Tribute for Symphony Space Founder

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Isaiah Sheffer

Last week, Symphony Space held a memorial celebration for Isaiah Sheffer, the theater’s co-founder who passed away in November. Family, co-workers and actors whose lives were touched by Sheffer shared stories about the 76-year-old Bronx native, who was best known for masterminding “Selected Shorts,” a nationally syndicated radio program in which famous actors read popular short stories, and “Bloomsday on Broadway,” an annual front-to-back reading of James Joyce’s Ulysses.

“Isaiah’s spirit of adventure was boundless,” said Katherine Minton, Symphony Space’s director of literary programs, who organized Selected Shorts with Sheffer. She recalled his creativity in organizing literary festivals like a reading of F. Scott Fitzgerald’s Great Gatsby in Battery Park and a Walt Whitman celebration on the 100-year anniversary of the writer’s death. “Isaiah was fun, always fun,” she said, echoing a common description of the creative visionary.

Sheffer was characterized as clever, eccentric and tenacious. When he first booked Symphony Space at Broadway and West 95th Street to stage a marathon Bach concert with conductor Allan Miller, the building was a derelict movie theater. But Sheffer saw potential: He wanted to turn the space into a premier venue for the performing arts.

He and Miller endured a decade of fundraising and litigation to secure ownership of the building, and fought just as long and as hard to preserve it. Steven Alden, a lawyer who represented Symphony Space from its inception, recalled Sheffer rejecting developers that would include a theater in their plans for the building but wanted to move it to the basement or on the second floor. Sheffer insisted on maintaining the original theater on the street’s level.

“His plans for the place were so improbable,” laughed Kay Cattarulla, who met Sheffer after the Bach concert and later became a member of the theater’s board of directors and helped launch Selected Shorts. She quoted him by saying that she was so happy now that the building was “not one more Duane Reade.”

Sheffer was Symphony Space’s artistic director for 32 years. He booked an eclectic, genre-spanning range of theatrical, musical and other performances in the space’s two theaters, from political cabarets to African dance recitals. A performer himself, he was especially known for song parodies and little skits he would do to introduce acts or solicit donations during Selected Shorts intermissions. Videos at the celebration showed Sheffer singing about his mock-adoration for Paul Krugman’s New York Times op-ed column and praising arugula to the tune of the Beatles’ “Yesterday.”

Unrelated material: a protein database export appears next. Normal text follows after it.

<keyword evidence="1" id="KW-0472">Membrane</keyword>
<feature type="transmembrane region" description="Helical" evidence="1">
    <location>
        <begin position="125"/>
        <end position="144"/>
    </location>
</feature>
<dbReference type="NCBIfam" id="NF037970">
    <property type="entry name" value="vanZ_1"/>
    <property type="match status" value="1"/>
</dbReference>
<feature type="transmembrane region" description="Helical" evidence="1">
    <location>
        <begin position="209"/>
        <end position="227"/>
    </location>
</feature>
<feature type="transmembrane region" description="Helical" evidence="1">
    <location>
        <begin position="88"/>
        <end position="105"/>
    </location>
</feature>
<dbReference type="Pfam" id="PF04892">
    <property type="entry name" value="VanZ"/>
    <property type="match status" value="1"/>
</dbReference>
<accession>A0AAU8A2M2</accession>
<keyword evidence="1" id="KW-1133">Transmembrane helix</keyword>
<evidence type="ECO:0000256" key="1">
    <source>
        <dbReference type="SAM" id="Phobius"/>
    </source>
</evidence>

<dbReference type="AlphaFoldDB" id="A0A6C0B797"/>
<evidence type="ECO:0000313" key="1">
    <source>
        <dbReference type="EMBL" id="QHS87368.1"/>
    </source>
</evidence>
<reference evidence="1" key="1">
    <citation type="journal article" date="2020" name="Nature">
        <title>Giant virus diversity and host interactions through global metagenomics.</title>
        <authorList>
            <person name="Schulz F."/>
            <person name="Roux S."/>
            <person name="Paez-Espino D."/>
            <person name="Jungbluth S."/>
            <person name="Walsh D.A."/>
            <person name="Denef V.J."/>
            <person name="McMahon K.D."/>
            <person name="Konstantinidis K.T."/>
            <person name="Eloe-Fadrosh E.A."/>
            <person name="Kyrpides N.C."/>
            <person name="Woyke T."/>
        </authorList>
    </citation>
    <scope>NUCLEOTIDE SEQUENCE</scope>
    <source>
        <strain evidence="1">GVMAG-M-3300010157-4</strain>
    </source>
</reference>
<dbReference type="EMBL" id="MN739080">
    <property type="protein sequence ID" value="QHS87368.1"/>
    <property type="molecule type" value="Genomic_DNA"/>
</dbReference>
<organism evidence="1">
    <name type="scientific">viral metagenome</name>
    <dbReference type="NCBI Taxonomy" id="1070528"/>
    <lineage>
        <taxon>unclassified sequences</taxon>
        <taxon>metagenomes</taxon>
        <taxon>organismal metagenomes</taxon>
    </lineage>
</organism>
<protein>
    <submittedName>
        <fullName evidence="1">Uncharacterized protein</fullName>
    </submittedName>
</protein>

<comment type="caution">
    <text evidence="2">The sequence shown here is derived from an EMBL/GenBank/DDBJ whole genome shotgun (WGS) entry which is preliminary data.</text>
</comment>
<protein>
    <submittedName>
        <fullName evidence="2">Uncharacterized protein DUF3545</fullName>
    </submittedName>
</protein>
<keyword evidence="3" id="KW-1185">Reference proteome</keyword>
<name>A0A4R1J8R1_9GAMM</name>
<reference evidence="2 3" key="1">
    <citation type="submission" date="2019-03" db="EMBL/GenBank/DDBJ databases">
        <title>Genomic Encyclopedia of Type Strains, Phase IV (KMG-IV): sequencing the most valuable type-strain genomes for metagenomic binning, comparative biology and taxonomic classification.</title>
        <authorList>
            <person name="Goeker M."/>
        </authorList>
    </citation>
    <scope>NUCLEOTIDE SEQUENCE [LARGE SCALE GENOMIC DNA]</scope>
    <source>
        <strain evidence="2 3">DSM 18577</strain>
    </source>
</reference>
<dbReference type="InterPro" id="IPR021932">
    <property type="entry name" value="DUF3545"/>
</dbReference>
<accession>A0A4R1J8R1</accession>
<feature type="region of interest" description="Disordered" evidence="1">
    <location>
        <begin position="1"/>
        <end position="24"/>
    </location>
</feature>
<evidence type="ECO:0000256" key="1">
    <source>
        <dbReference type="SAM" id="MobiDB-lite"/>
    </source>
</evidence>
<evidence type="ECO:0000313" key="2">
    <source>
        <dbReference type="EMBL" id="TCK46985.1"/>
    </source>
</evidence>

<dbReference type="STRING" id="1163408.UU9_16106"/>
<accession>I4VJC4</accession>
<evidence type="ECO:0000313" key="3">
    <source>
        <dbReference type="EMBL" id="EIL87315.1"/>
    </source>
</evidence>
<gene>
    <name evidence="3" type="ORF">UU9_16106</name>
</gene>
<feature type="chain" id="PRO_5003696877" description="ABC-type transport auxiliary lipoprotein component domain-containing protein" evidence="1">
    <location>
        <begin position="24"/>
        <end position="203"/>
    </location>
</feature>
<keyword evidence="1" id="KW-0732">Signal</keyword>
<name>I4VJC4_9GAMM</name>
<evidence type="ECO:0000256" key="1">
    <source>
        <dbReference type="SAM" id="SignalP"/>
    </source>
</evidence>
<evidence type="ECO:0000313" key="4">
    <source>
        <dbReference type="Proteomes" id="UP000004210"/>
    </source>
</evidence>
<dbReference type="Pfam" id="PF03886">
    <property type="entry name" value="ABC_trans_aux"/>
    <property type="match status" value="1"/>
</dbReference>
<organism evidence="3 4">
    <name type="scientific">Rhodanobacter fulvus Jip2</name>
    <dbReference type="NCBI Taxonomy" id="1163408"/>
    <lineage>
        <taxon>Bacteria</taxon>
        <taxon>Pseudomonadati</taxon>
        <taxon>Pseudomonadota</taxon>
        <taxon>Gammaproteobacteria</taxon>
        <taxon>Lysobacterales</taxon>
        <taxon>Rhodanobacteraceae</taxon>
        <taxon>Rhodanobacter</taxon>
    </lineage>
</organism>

Many speakers shared anecdotes of Sheffer’s humor, including an impromptu fake shouting match with Morgan Freeman around a passersby in the middle of a street, and a joke he loved to tell people after suffering the stroke that eventually led to his death: “I’ve had a stork, but it hasn’t affected my speech or anything.”

Sam Norich, publisher of the Jewish American newspaper The Forward, and Aaron Lansky, founder of the National Yiddish Book Center, praised Sheffer for his contributions to the Jewish community. He appeared in numerous Yiddish plays and radio programs, and had a strong command of the language. “Isaiah personified the culture I sought to preserve,” said Lansky. “He was an original. Jewish through and through.”

Ethel Sheffer, Isaiah’s wife, remembered her husband as “endlessly patient” and deeply passionate about stories. “He loved when I read short stories aloud to him,” she said.

Susannah Sheffer, the couple’s daughter, recalled her father telling her long bedtime stories about his childhood and creating characters for her enjoyment. “It was important for him to show me what he loved,” she said. The two wrote poems for each other throughout Sheffer’s life, and read to each other often.

Susannah said that words were not enough to describe her father’s passing and the loss to the Symphony Space community. She ended her speech with a quote from a poem by Jane Hirshfield, one of the last she and her father read together: “I make these words for what they can’t replace.”

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